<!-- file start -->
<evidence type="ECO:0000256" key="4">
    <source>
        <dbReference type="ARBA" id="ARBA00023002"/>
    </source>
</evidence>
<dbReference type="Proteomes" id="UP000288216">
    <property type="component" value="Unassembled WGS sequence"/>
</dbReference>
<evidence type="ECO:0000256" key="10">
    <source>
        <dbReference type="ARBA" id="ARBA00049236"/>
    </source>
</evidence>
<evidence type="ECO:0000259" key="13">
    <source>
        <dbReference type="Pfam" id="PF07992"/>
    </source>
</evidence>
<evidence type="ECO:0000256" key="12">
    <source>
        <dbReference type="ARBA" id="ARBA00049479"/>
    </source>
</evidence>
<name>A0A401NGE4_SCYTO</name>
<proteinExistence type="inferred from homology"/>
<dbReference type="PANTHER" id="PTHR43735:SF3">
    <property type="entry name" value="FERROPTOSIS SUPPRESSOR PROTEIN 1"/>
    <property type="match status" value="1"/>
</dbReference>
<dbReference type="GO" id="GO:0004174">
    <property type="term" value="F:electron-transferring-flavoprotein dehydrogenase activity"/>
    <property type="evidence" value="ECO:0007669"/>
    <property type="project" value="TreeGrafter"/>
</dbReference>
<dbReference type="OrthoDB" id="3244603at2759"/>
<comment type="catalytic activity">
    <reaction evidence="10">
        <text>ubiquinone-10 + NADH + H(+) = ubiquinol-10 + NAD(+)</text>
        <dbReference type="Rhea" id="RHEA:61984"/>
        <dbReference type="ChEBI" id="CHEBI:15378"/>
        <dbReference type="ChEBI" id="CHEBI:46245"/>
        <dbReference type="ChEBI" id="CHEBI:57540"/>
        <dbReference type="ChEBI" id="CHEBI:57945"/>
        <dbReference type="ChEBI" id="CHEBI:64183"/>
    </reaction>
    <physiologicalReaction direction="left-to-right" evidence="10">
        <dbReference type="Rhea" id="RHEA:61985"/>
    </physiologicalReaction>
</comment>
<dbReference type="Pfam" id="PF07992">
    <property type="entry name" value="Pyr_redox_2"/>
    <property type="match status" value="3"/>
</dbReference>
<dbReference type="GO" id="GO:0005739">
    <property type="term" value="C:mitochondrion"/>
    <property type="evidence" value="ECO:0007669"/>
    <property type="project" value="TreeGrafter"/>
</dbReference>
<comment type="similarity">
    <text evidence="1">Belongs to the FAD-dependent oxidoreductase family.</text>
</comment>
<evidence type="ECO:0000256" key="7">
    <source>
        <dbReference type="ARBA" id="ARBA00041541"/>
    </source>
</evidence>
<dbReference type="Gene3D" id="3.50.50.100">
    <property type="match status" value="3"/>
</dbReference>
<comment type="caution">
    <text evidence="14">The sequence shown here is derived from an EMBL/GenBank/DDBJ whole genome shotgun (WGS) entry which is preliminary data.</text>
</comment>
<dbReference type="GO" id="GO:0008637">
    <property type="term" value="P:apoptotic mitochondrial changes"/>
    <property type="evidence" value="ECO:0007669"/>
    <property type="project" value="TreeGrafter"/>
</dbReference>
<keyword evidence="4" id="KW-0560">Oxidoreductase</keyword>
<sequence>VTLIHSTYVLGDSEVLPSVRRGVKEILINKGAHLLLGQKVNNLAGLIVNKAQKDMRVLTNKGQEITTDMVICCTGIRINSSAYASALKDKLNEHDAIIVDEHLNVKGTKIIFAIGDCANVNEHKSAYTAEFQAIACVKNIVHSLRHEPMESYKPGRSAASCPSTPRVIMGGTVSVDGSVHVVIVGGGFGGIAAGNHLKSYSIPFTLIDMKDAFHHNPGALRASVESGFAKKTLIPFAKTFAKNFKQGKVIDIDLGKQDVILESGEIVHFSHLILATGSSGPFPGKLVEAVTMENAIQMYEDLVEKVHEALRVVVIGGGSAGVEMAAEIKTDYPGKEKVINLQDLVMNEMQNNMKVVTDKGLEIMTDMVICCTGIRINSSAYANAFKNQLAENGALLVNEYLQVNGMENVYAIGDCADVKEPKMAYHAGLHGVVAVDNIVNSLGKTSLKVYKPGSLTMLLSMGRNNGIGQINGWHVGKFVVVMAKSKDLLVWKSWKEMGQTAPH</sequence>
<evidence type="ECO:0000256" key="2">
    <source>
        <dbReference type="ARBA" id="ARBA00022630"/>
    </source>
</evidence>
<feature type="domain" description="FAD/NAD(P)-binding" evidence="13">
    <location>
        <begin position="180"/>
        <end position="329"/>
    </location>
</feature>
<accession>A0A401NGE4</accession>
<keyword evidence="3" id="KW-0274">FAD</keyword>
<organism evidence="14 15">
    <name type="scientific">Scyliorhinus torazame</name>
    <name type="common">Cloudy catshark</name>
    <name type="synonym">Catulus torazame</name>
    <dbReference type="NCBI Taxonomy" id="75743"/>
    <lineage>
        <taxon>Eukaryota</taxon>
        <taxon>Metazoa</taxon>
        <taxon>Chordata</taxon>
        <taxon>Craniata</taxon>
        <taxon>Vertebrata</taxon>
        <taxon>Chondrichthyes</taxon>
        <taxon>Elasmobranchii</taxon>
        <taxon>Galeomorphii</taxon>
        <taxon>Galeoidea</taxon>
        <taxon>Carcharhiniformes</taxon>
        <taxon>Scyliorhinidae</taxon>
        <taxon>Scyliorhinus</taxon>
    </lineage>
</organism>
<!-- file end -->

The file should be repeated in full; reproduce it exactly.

<evidence type="ECO:0000256" key="4">
    <source>
        <dbReference type="ARBA" id="ARBA00023002"/>
    </source>
</evidence>
<dbReference type="Proteomes" id="UP000288216">
    <property type="component" value="Unassembled WGS sequence"/>
</dbReference>
<evidence type="ECO:0000256" key="10">
    <source>
        <dbReference type="ARBA" id="ARBA00049236"/>
    </source>
</evidence>
<evidence type="ECO:0000259" key="13">
    <source>
        <dbReference type="Pfam" id="PF07992"/>
    </source>
</evidence>
<evidence type="ECO:0000256" key="12">
    <source>
        <dbReference type="ARBA" id="ARBA00049479"/>
    </source>
</evidence>
<name>A0A401NGE4_SCYTO</name>
<proteinExistence type="inferred from homology"/>
<dbReference type="PANTHER" id="PTHR43735:SF3">
    <property type="entry name" value="FERROPTOSIS SUPPRESSOR PROTEIN 1"/>
    <property type="match status" value="1"/>
</dbReference>
<dbReference type="GO" id="GO:0004174">
    <property type="term" value="F:electron-transferring-flavoprotein dehydrogenase activity"/>
    <property type="evidence" value="ECO:0007669"/>
    <property type="project" value="TreeGrafter"/>
</dbReference>
<dbReference type="OrthoDB" id="3244603at2759"/>
<comment type="catalytic activity">
    <reaction evidence="10">
        <text>ubiquinone-10 + NADH + H(+) = ubiquinol-10 + NAD(+)</text>
        <dbReference type="Rhea" id="RHEA:61984"/>
        <dbReference type="ChEBI" id="CHEBI:15378"/>
        <dbReference type="ChEBI" id="CHEBI:46245"/>
        <dbReference type="ChEBI" id="CHEBI:57540"/>
        <dbReference type="ChEBI" id="CHEBI:57945"/>
        <dbReference type="ChEBI" id="CHEBI:64183"/>
    </reaction>
    <physiologicalReaction direction="left-to-right" evidence="10">
        <dbReference type="Rhea" id="RHEA:61985"/>
    </physiologicalReaction>
</comment>
<dbReference type="Pfam" id="PF07992">
    <property type="entry name" value="Pyr_redox_2"/>
    <property type="match status" value="3"/>
</dbReference>
<dbReference type="GO" id="GO:0005739">
    <property type="term" value="C:mitochondrion"/>
    <property type="evidence" value="ECO:0007669"/>
    <property type="project" value="TreeGrafter"/>
</dbReference>
<comment type="similarity">
    <text evidence="1">Belongs to the FAD-dependent oxidoreductase family.</text>
</comment>
<evidence type="ECO:0000256" key="7">
    <source>
        <dbReference type="ARBA" id="ARBA00041541"/>
    </source>
</evidence>
<dbReference type="Gene3D" id="3.50.50.100">
    <property type="match status" value="3"/>
</dbReference>
<comment type="caution">
    <text evidence="14">The sequence shown here is derived from an EMBL/GenBank/DDBJ whole genome shotgun (WGS) entry which is preliminary data.</text>
</comment>
<dbReference type="GO" id="GO:0008637">
    <property type="term" value="P:apoptotic mitochondrial changes"/>
    <property type="evidence" value="ECO:0007669"/>
    <property type="project" value="TreeGrafter"/>
</dbReference>
<keyword evidence="4" id="KW-0560">Oxidoreductase</keyword>
<sequence>VTLIHSTYVLGDSEVLPSVRRGVKEILINKGAHLLLGQKVNNLAGLIVNKAQKDMRVLTNKGQEITTDMVICCTGIRINSSAYASALKDKLNEHDAIIVDEHLNVKGTKIIFAIGDCANVNEHKSAYTAEFQAIACVKNIVHSLRHEPMESYKPGRSAASCPSTPRVIMGGTVSVDGSVHVVIVGGGFGGIAAGNHLKSYSIPFTLIDMKDAFHHNPGALRASVESGFAKKTLIPFAKTFAKNFKQGKVIDIDLGKQDVILESGEIVHFSHLILATGSSGPFPGKLVEAVTMENAIQMYEDLVEKVHEALRVVVIGGGSAGVEMAAEIKTDYPGKEKVINLQDLVMNEMQNNMKVVTDKGLEIMTDMVICCTGIRINSSAYANAFKNQLAENGALLVNEYLQVNGMENVYAIGDCADVKEPKMAYHAGLHGVVAVDNIVNSLGKTSLKVYKPGSLTMLLSMGRNNGIGQINGWHVGKFVVVMAKSKDLLVWKSWKEMGQTAPH</sequence>
<evidence type="ECO:0000256" key="2">
    <source>
        <dbReference type="ARBA" id="ARBA00022630"/>
    </source>
</evidence>
<feature type="domain" description="FAD/NAD(P)-binding" evidence="13">
    <location>
        <begin position="180"/>
        <end position="329"/>
    </location>
</feature>
<accession>A0A401NGE4</accession>
<keyword evidence="3" id="KW-0274">FAD</keyword>
<organism evidence="14 15">
    <name type="scientific">Scyliorhinus torazame</name>
    <name type="common">Cloudy catshark</name>
    <name type="synonym">Catulus torazame</name>
    <dbReference type="NCBI Taxonomy" id="75743"/>
    <lineage>
        <taxon>Eukaryota</taxon>
        <taxon>Metazoa</taxon>
        <taxon>Chordata</taxon>
        <taxon>Craniata</taxon>
        <taxon>Vertebrata</taxon>
        <taxon>Chondrichthyes</taxon>
        <taxon>Elasmobranchii</taxon>
        <taxon>Galeomorphii</taxon>
        <taxon>Galeoidea</taxon>
        <taxon>Carcharhiniformes</taxon>
        <taxon>Scyliorhinidae</taxon>
        <taxon>Scyliorhinus</taxon>
    </lineage>
</organism>